by Dr. Susanne A. Hughes, DVM
What is PennHip and how does it differ from OFA? “PennHip” stands for University of Pennsylvania Hip Improvement Program. Unlike OFA, which subjectively evaluates radiographs of the hips only as they are positioned in their tightest configuration, PennHip scientifically determines passive hip laxity. It is this laxity or looseness that correlates with development of arthritic changes seen in dogs with hip dysplasia. Three radiographic views are examined – one traditional hip extended position to evaluate existing arthritic changes, one compression view to determine socket depth and fit of the head of the femur in the socket, and one distraction view to assess passive hip laxity. For accurate assessment the dog needs to be deeply sedated or anesthetized. Veterinarians performing PennHip exams must be certified in this method assure reproducibility of results.
Using principles of biomechanics, PennHip scores each hip on an absolute scale from 0 to 1 called a distraction index(DI), then compares this DI to all dogs of that breed tested. This comparison is given as a percentile. The higher the percentile, the greater the number of dogs of your breed that your dog has surpassed in hip joint tightness. Rigorous testing has shown that dogs scoring a DI of less than O.3 have virtually no chance of developing degenerative joint disease (DJD) associated with canine hip dysplasia. Those scoring 0. 7 – 1 are at high risk of developing DJD.
Although PennHip is not officially making breeding recommendations, breeders in their studies who used only dogs scoring in the tightest 50% of the population made tremendous strides in reducing the number of dysplastic dogs produced.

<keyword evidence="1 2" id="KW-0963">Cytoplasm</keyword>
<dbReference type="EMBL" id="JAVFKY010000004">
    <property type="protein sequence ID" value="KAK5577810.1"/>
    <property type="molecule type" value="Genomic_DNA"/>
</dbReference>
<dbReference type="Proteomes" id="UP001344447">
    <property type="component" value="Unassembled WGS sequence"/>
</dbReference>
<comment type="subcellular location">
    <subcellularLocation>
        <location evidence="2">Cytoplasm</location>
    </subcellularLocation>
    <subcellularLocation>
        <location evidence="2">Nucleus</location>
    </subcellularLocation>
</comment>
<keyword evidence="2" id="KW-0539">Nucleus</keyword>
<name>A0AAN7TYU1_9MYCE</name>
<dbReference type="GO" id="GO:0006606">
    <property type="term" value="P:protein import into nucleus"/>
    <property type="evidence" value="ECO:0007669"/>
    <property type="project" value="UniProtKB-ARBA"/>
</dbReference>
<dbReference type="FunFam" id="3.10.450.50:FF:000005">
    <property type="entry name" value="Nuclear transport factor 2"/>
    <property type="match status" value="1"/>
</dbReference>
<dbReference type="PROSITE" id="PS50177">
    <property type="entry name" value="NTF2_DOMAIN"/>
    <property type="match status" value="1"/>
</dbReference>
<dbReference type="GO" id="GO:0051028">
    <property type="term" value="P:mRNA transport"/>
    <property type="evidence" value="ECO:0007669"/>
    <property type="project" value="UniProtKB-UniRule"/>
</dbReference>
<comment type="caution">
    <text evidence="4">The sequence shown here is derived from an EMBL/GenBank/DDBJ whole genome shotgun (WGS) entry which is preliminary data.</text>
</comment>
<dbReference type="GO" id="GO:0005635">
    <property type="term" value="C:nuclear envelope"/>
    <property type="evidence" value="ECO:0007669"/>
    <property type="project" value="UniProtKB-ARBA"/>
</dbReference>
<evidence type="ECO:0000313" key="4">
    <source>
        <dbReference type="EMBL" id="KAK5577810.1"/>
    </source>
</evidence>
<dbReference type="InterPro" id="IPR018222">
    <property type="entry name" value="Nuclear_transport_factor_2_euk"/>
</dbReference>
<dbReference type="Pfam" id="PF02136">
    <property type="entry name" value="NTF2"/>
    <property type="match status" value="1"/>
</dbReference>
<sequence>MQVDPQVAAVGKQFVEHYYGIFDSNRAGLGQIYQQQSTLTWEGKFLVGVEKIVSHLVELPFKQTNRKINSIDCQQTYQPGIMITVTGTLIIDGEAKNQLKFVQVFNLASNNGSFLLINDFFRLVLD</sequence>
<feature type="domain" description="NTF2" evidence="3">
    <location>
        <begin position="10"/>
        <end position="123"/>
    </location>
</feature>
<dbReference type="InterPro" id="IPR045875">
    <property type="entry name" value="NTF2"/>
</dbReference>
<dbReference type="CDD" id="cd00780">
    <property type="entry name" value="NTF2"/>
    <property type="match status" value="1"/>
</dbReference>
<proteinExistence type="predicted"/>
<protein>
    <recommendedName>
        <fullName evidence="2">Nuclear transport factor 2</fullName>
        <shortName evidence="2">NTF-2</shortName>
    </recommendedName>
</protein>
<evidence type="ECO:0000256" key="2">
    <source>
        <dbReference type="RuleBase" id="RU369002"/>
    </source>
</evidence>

PennHip methods are the culmination of eleven years of research into development of a more accurate standard for assessment of canine hip dysplasia. Unlike OFA, PennHip evaluation can be done on dogs as young as sixteen weeks of age. This becomes a powerful tool for those wishing to critically assess show and breeding potential puppies. PennHip’s predictive value has been shown to be scientifically significant. No studies have shown this to be true with OFA’s hip extended view. This position may even give a false impression of hip joint tightness.
OFA exams have been important in our early attempts to identify dysplastic dogs. Now that a much more objective method with high positive predictability exists, it behooves us as responsible breeders to seriously consider availing ourselves of the benefits we reap using this more scientifically rigorous examination technique.